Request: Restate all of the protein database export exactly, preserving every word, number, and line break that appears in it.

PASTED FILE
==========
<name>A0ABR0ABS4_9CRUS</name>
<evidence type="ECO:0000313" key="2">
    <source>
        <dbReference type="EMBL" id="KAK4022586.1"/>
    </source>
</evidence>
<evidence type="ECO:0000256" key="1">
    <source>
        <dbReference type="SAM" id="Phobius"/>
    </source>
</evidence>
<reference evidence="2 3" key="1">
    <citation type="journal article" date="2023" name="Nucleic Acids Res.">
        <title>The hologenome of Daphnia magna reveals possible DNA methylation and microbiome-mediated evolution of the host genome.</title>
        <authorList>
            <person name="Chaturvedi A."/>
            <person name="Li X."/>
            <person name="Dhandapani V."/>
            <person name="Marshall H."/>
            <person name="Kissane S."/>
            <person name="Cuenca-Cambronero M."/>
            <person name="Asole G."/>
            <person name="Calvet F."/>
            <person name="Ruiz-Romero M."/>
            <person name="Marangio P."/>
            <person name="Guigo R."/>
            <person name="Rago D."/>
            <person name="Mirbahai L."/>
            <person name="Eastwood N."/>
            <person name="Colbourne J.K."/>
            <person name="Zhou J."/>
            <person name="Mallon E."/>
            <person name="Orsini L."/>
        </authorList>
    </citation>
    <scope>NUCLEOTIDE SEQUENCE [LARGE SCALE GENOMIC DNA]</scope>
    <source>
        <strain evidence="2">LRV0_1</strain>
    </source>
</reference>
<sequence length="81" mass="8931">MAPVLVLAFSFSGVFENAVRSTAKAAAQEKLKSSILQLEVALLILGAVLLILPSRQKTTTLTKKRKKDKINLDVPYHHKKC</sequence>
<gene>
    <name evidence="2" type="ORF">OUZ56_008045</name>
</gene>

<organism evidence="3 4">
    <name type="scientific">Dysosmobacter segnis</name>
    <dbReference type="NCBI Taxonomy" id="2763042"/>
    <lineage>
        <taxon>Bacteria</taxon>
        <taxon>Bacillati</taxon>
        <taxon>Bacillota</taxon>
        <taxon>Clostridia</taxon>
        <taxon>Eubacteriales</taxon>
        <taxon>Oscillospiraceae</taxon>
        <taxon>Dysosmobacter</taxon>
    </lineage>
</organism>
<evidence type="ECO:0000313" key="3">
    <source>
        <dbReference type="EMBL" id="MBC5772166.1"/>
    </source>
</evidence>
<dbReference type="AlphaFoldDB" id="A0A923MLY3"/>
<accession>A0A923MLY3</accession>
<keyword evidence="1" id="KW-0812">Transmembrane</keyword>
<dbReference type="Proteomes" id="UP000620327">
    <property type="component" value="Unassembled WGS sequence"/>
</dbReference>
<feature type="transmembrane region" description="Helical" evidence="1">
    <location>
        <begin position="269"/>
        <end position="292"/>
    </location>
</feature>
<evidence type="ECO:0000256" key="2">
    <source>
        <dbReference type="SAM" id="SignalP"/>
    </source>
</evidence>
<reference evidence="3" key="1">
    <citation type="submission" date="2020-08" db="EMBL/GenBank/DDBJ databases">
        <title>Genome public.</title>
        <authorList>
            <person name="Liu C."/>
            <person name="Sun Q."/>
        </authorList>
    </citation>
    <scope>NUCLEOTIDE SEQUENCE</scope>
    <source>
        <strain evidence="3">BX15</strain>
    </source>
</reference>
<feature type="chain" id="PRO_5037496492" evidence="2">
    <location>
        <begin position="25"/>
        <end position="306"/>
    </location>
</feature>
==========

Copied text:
<name>A0ABR0ABS4_9CRUS</name>
<evidence type="ECO:0000313" key="2">
    <source>
        <dbReference type="EMBL" id="KAK4022586.1"/>
    </source>
</evidence>
<evidence type="ECO:0000256" key="1">
    <source>
        <dbReference type="SAM" id="Phobius"/>
    </source>
</evidence>
<reference evidence="2 3" key="1">
    <citation type="journal article" date="2023" name="Nucleic Acids Res.">
        <title>The hologenome of Daphnia magna reveals possible DNA methylation and microbiome-mediated evolution of the host genome.</title>
        <authorList>
            <person name="Chaturvedi A."/>
            <person name="Li X."/>
            <person name="Dhandapani V."/>
            <person name="Marshall H."/>
            <person name="Kissane S."/>
            <person name="Cuenca-Cambronero M."/>
            <person name="Asole G."/>
            <person name="Calvet F."/>
            <person name="Ruiz-Romero M."/>
            <person name="Marangio P."/>
            <person name="Guigo R."/>
            <person name="Rago D."/>
            <person name="Mirbahai L."/>
            <person name="Eastwood N."/>
            <person name="Colbourne J.K."/>
            <person name="Zhou J."/>
            <person name="Mallon E."/>
            <person name="Orsini L."/>
        </authorList>
    </citation>
    <scope>NUCLEOTIDE SEQUENCE [LARGE SCALE GENOMIC DNA]</scope>
    <source>
        <strain evidence="2">LRV0_1</strain>
    </source>
</reference>
<sequence length="81" mass="8931">MAPVLVLAFSFSGVFENAVRSTAKAAAQEKLKSSILQLEVALLILGAVLLILPSRQKTTTLTKKRKKDKINLDVPYHHKKC</sequence>
<gene>
    <name evidence="2" type="ORF">OUZ56_008045</name>
</gene>

<organism evidence="3 4">
    <name type="scientific">Dysosmobacter segnis</name>
    <dbReference type="NCBI Taxonomy" id="2763042"/>
    <lineage>
        <taxon>Bacteria</taxon>
        <taxon>Bacillati</taxon>
        <taxon>Bacillota</taxon>
        <taxon>Clostridia</taxon>
        <taxon>Eubacteriales</taxon>
        <taxon>Oscillospiraceae</taxon>
        <taxon>Dysosmobacter</taxon>
    </lineage>
</organism>
<evidence type="ECO:0000313" key="3">
    <source>
        <dbReference type="EMBL" id="MBC5772166.1"/>
    </source>
</evidence>
<dbReference type="AlphaFoldDB" id="A0A923MLY3"/>
<accession>A0A923MLY3</accession>
<keyword evidence="1" id="KW-0812">Transmembrane</keyword>
<dbReference type="Proteomes" id="UP000620327">
    <property type="component" value="Unassembled WGS sequence"/>
</dbReference>
<feature type="transmembrane region" description="Helical" evidence="1">
    <location>
        <begin position="269"/>
        <end position="292"/>
    </location>
</feature>
<evidence type="ECO:0000256" key="2">
    <source>
        <dbReference type="SAM" id="SignalP"/>
    </source>
</evidence>
<reference evidence="3" key="1">
    <citation type="submission" date="2020-08" db="EMBL/GenBank/DDBJ databases">
        <title>Genome public.</title>
        <authorList>
            <person name="Liu C."/>
            <person name="Sun Q."/>
        </authorList>
    </citation>
    <scope>NUCLEOTIDE SEQUENCE</scope>
    <source>
        <strain evidence="3">BX15</strain>
    </source>
</reference>
<feature type="chain" id="PRO_5037496492" evidence="2">
    <location>
        <begin position="25"/>
        <end position="306"/>
    </location>
</feature>